Manhattan, KS- “A significant portion of the public has been convinced that ruminants are a major cause of climate change. This message has become ubiquitous; many believe in it, and we need to be able to present data that shows ruminant agriculture is one of the few ways to produce food that sequesters more carbon and is more carbon neutral than any other form of agriculture. We need transparency,” said Ruraidh Petre, Global Roundtable for Sustainable Beef executive director. Petre was a featured speaker during the 2022 Beef Improvement Federation (BIF) Symposium June 2 in Las Cruces, New Mexico.
Petre explained the rhetoric many beef consumers have heard, the reality of how producers can improve their trust in the industry and the impact the Sustainable Beef Network will have on the global support for beef.
Rhetoric vs reality
Climate change is a major issue facing the beef industry as many consumers are convinced ruminants are the leading cause. This rhetoric and other negative messages about beef production have reduced trust in the industry. However, the facts are in favor of the beef industry; producers need to provide the data through the supply chain to create the transparency the consumer demands. The demand for beef and prices remains high but we must continue to share the message of the beef industry.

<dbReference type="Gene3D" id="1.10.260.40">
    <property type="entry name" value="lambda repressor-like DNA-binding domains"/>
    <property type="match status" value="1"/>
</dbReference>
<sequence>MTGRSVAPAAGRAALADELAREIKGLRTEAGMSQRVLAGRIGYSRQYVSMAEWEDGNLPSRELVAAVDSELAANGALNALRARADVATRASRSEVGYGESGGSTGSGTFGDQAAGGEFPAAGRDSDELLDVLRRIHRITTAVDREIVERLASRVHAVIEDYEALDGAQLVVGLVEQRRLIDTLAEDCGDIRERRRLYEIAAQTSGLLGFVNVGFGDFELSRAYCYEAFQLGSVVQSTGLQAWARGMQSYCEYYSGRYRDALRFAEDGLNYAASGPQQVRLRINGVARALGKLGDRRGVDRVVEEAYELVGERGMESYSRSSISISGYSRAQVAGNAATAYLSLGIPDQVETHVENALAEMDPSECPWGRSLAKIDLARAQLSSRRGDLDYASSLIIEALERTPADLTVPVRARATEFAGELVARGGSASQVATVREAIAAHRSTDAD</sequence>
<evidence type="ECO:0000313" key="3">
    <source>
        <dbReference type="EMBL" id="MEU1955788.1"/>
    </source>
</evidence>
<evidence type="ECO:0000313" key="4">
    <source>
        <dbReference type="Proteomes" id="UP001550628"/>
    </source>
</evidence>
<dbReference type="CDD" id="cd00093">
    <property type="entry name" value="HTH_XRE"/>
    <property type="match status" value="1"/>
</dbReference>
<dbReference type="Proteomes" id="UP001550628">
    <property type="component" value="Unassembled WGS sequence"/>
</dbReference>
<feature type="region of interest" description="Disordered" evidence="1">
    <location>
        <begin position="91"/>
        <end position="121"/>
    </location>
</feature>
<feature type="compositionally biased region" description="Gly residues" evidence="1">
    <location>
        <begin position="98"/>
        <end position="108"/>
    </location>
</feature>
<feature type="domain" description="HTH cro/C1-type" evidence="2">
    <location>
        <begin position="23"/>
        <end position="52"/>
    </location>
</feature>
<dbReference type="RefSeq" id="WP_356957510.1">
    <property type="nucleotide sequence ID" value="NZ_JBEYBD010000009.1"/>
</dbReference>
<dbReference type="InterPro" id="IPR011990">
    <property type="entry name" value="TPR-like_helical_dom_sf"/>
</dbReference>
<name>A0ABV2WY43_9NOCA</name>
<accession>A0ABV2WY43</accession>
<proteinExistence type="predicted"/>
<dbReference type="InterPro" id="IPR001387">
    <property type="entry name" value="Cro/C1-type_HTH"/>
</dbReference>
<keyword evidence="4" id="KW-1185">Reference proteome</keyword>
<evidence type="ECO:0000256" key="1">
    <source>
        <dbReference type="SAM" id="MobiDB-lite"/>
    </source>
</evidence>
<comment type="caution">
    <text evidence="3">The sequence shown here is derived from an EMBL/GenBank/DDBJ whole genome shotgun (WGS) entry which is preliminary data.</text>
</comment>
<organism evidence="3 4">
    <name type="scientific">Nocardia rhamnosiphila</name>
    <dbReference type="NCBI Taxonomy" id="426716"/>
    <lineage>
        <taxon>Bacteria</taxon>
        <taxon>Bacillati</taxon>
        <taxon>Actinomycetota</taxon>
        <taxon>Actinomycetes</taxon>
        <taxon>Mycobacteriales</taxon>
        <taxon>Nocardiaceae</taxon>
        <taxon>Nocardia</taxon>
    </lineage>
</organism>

“Consumers of late are tired of being told what to eat. They want to eat beef, but they want to be reassured it’s a responsible thing to do,” Petre added.
Sustainable Beef Network
The Global Roundtable for Sustainable Beef (GRSB) a network of roundtables spanning more than 24 countries to develop the role of beef in a thriving and sustainable food system. Producers are the driving force of the roundtables because without them, there would be no action on the ground. The GRSB has three global goals focusing on climate impact, animal health and welfare, and nature positive production. They plan to achieve a 30% reduction in the intensity of carbon emissions and for the beef industry to be a net positive contributor to nature by 2030. They also focus on providing animals with an environment in which they can thrive.
“Good animal health contributes to human health through a reduction in zoonoses, as well as reducing the need for pharmaceuticals that are critical to human health, the overuse of which can lead to resistance,” Petre explained.
To watch Petre’s full presentation, visit https://youtu.be/tc0zLeSxxL8. For more information about this year’s Symposium and the Beef Improvement Federation, including additional presentations and award winners, visit BIFSymposium.com.